TOKYO (Reuters) - Vast deposits of rare earth minerals, crucial in making high-tech electronics products, have been found on the floor of the Pacific Ocean and can be readily extracted, Japanese scientists said on Monday.
“The deposits have a heavy concentration of rare earths. Just one square kilometer (0.4 square mile) of deposits will be able to provide one-fifth of the current global annual consumption,” said Yasuhiro Kato, an associate professor of earth science at the University of Tokyo.
The discovery was made by a team led by Kato and including researchers from the Japan Agency for Marine-Earth Science and Technology.
They found the minerals in sea mud extracted from depths of 3,500 to 6,000 meters (11,500-20,000 ft) below the ocean surface at 78 locations. One-third of the sites yielded rich contents of rare earths and the metal yttrium, Kato said in a telephone interview.
The deposits are in international waters in an area stretching east and west of Hawaii, as well as east of Tahiti in French Polynesia, he said.
He estimated rare earths contained in the deposits amounted to 80 to 100 billion metric tons, compared to global reserves currently confirmed by the U.S. Geological Survey of just 110 million tonnes that have been found mainly in China, Russia and other former Soviet countries, and the United States.
Details of the discovery were published on Monday in the online version of British journal Nature Geoscience.
The level of uranium and thorium -- radioactive ingredients that are usually contained in such deposits that can pose environmental hazards -- was found to be one-fifth of those in deposits on land, Kato said.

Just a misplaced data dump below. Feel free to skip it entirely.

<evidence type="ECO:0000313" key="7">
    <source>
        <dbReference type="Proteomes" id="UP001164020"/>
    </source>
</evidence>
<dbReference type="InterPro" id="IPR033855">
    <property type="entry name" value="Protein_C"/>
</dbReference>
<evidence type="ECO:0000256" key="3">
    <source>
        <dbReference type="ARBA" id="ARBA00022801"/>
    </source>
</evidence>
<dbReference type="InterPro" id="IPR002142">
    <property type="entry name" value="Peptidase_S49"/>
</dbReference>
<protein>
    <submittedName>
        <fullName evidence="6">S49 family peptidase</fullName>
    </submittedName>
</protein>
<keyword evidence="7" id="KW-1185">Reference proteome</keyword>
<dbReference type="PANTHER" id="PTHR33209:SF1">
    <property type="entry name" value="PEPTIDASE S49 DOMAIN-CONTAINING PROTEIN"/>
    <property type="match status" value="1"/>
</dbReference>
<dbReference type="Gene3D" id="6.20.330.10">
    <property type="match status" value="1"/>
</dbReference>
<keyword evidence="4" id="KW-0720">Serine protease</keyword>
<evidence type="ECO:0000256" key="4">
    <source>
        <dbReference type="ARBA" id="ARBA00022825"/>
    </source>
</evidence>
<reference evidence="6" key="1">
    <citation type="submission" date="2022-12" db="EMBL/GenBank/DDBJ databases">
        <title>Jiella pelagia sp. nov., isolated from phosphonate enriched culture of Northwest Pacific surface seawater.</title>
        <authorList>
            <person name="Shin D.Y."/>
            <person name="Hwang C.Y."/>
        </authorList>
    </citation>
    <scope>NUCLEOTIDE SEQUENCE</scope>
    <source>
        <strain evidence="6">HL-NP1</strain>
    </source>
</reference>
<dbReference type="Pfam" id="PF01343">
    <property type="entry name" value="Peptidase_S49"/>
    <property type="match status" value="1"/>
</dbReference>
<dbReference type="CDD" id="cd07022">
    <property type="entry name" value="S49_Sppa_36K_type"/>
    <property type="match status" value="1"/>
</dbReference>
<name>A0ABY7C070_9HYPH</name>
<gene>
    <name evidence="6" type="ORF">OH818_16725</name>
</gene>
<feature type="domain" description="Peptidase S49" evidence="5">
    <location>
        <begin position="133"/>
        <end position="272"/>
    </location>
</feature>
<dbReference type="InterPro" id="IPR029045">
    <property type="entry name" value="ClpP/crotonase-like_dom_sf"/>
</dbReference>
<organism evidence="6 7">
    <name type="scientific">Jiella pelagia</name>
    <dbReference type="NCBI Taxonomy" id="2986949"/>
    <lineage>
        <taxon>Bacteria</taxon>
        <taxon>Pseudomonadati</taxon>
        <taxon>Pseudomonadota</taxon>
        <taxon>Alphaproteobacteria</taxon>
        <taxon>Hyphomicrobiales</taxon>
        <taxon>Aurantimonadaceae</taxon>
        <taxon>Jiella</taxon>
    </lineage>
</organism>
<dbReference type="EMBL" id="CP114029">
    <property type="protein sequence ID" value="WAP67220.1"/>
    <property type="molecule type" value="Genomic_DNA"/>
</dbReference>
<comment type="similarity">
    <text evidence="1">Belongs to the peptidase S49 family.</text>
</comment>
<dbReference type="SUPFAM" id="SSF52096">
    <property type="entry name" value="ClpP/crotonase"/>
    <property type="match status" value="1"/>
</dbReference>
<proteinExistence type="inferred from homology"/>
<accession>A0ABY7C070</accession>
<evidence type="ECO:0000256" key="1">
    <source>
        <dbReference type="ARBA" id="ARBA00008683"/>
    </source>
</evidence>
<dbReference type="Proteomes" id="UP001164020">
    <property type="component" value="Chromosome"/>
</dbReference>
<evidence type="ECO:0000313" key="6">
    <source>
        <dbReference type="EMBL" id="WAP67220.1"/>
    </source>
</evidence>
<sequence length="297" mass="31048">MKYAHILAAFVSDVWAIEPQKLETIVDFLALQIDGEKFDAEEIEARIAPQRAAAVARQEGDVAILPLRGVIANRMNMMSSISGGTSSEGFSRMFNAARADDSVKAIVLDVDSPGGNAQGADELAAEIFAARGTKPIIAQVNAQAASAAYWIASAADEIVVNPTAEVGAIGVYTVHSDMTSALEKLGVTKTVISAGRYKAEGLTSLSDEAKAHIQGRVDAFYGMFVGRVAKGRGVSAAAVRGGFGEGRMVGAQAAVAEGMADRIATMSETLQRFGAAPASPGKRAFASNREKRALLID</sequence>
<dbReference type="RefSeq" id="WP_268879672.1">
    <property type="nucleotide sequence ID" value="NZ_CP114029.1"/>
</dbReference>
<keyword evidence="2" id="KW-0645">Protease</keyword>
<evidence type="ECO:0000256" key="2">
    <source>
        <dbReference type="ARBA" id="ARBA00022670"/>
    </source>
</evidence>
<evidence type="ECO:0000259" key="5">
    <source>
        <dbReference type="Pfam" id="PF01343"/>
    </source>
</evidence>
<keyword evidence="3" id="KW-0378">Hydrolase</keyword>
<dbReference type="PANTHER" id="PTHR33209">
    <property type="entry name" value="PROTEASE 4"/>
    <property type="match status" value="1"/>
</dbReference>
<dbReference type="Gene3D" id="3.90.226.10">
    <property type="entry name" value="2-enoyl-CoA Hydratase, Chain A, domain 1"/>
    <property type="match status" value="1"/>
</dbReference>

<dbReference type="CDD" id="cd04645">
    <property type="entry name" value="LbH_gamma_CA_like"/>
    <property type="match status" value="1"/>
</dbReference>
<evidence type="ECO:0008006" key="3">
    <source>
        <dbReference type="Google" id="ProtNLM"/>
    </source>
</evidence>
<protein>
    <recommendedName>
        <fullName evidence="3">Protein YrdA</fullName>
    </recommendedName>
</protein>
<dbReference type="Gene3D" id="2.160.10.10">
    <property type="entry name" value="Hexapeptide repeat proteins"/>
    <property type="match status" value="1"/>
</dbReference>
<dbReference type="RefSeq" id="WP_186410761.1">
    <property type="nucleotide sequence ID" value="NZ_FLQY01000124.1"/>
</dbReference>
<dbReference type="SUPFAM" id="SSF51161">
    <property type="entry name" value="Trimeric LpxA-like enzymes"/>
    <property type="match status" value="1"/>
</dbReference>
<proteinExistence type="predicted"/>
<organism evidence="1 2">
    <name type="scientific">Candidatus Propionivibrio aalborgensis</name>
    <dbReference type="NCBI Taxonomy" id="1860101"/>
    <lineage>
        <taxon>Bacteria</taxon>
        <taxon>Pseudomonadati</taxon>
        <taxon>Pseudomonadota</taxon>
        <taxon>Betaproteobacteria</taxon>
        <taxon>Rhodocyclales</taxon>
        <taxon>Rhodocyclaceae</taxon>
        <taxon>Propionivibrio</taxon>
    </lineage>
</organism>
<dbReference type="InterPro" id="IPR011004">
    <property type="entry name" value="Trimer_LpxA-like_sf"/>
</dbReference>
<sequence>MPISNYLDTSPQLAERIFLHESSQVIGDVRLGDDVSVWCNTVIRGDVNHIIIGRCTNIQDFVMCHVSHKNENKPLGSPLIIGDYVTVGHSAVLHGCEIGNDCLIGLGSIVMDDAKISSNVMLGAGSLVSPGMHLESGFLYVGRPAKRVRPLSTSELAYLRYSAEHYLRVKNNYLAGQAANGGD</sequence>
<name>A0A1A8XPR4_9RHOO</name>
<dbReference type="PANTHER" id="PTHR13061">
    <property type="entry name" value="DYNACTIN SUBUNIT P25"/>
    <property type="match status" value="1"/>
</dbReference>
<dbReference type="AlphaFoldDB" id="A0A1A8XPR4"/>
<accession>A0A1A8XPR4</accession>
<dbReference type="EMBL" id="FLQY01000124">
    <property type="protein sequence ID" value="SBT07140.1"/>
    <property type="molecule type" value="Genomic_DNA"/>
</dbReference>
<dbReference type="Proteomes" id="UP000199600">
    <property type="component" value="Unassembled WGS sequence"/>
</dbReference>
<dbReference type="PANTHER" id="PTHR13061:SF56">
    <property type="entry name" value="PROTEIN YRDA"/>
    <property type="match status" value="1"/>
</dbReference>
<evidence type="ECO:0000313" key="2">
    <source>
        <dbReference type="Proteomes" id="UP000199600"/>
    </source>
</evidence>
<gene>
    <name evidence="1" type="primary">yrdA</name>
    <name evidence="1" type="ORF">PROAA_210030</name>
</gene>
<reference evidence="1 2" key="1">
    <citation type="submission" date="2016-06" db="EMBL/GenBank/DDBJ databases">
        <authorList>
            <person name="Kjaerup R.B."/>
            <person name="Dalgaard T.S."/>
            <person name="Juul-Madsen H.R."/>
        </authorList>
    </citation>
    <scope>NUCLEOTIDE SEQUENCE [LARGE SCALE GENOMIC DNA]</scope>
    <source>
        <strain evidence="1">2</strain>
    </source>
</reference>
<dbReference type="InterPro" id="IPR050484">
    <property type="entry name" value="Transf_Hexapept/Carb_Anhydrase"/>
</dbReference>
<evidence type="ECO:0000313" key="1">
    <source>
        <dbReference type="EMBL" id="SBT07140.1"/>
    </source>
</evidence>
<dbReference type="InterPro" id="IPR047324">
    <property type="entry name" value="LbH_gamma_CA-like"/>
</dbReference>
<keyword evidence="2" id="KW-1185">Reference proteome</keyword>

A chronic shortage of rare earths, vital for making a range of high-technology electronics, magnets and batteries, has encouraged mining projects for them in recent years.
China, which accounts for 97 percent of global rare earth supplies, has been tightening trade in the strategic metals, sparking an explosion in prices.
Japan, which accounts for a third of global demand, has been stung badly, and has been looking to diversify its supply sources, particularly of heavy rare earths such as dysprosium used in magnets.
Kato said the sea mud was especially rich in heavier rare earths such as gadolinium, lutetium, terbium and dysprosium.
“These are used to manufacture flat-screen TVs, LED (light-emitting diode) valves, and hybrid cars,” he said.
Extracting the deposits requires pumping up material from the ocean floor. “Sea mud can be brought up to ships and we can extract rare earths right there using simple acid leaching,” he said.
“Using diluted acid, the process is fast, and within a few hours we can extract 80-90 percent of rare earths from the mud.”
The team found that sites close to Hawaii and Tahiti were especially rich in rare earths, he said.
He gave no estimate of when extraction of the materials from the seabed might start.
Reporting by El Tan in Hong Kong and Yuko Inoue in Tokyo; Editing by Michael Watson